ACHP Media Monitoring Report – October 17, 2017



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October 17, 2017

 Congressional action on market stability
With Congress back at the negotiating table, President Trump predicted a short-term bipartisan fix for the ACA would come ‘fairly soon’ and a longer fix would be ready next spring. President Trump has said he favors continued negotiations around bipartisan legislation from Senators Alexander (R-TN) and Murray (D-WA) on market stability – support that could sway Republican votes for the measure. Senator Alexander said he would like to pass a bill as soon as possible so that consumers could see premium relief in 2018, since exchanges open for enrollment November 1. Passing any stabilization legislation could be difficult however, as many Senators are already focused on tax reform.

Industry organizations pressure Congress for ACA solutions
Insurers and the U.S. Chamber of Commerce sent a joint letter to leaders of the House and Senate urging lawmakers to take immediate action to continue funding for CSR subsidies. The letter expressed concern that funding cuts will have harmful consequences for patients, families, businesses and taxpayers as well as drive up premiums and limit health insurance choices for consumers. Signatories included AHIP, BlueCross BlueShield Association, American Benefits Council, American Academy of Family Physicians, American Hospital Association, American Medical Association and the Federation of American Hospitals.

Administration allows plans to change exchange rates
The Trump Administration is allowing some insurance companies to change health exchange premiums following the President’s decision to end CSR payments. CMS is letting plans account for the lost money through higher premiums although a deadline for signing contracts was September 27. The end of CSR payments has led to double-digit premium increases in many states.

Stalled progress on CHIP reauthorization
Progress has stalled on bipartisan negotiations to reauthorize the Children’s Health Insurance Program. House Energy and Commerce Committee Chairman Greg Walden (R-OR) said that committee Democrats have not presented GOP lawmakers with a counteroffer to their proposed cost offsets. Lawmakers opposing the bill cited dissatisfaction with cuts to an ACA public health fund and increased Medicare premiums for those with incomes of more than $500,000 a year. If the two sides can’t agree, the full House will vote on the partisan bill passed by the committee. Funding for the program expired September 30. Without action from Congress, some states could run out of funding by the end of November.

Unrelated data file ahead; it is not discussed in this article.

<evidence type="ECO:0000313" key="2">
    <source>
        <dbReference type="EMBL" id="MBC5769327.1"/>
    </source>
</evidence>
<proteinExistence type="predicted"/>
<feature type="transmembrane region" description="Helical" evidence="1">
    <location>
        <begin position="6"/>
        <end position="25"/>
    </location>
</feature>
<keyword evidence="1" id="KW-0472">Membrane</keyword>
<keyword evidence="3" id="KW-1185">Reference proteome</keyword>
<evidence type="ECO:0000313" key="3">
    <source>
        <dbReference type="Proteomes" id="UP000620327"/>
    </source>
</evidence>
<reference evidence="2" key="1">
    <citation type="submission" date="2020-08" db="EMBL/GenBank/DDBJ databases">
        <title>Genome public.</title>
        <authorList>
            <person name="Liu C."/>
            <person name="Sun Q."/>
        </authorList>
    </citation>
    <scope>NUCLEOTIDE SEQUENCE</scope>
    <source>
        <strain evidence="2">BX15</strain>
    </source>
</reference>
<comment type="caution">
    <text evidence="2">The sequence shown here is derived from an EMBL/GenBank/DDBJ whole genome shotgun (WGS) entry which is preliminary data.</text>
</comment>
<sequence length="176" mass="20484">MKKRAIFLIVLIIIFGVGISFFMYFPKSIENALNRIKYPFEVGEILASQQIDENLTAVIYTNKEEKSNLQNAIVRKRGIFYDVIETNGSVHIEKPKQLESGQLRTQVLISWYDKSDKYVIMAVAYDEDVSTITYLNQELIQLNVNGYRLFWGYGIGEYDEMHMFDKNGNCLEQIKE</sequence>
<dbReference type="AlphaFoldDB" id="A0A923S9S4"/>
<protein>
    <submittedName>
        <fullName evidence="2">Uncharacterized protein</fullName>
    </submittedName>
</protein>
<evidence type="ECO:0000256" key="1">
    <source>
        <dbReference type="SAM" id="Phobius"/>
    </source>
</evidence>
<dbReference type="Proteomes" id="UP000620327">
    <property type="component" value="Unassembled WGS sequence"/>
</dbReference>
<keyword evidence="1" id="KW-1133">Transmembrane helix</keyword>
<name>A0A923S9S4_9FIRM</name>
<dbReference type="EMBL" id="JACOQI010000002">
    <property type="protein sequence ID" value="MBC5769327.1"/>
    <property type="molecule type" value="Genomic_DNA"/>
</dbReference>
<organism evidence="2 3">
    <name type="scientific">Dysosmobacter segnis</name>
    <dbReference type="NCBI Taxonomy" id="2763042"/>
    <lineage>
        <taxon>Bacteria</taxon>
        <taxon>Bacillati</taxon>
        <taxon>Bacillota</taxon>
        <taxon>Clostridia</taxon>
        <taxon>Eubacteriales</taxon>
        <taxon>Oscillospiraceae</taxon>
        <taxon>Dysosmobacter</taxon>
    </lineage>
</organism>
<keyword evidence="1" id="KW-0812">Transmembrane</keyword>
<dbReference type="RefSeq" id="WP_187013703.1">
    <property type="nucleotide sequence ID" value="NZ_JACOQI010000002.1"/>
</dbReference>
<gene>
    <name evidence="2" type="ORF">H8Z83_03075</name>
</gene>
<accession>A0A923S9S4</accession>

Maine voters to decide on Medicaid expansion
As the Trump Administration takes steps to weaken provisions of the ACA, voters in Maine will decide via a statewide ballot initiative whether the state should accept enhanced federal funding to expand Medicaid to adults under age 65 with incomes at or below 138 percent of the federal poverty level. Health advocates, citizens and left-leaning groups began collecting signatures last year for the November 7 ballot initiative. The state’s Republican governor, Paul LePage, strongly opposes the proposal, arguing that the expansion would deplete state coffers. Advocates estimate 70,000 Mainers would gain coverage if voters pass the measure.

Apple eyeing moves into health care space
Apple is looking to expand into health care, specifically primary care. Apple has explored buying Crossover Health, a company that helps run clinics for large, self-insured employers (including Apple). They are also in talks with the nationwide primary care organization One Medical and have recently hired top health care talent. Apple is also working with the FDA on finding better ways to fast-track digital health software through the regulatory approval process. The company has several research and development projects in the health space, including a team working on a sensor to non-invasively and continuously track blood sugar levels.

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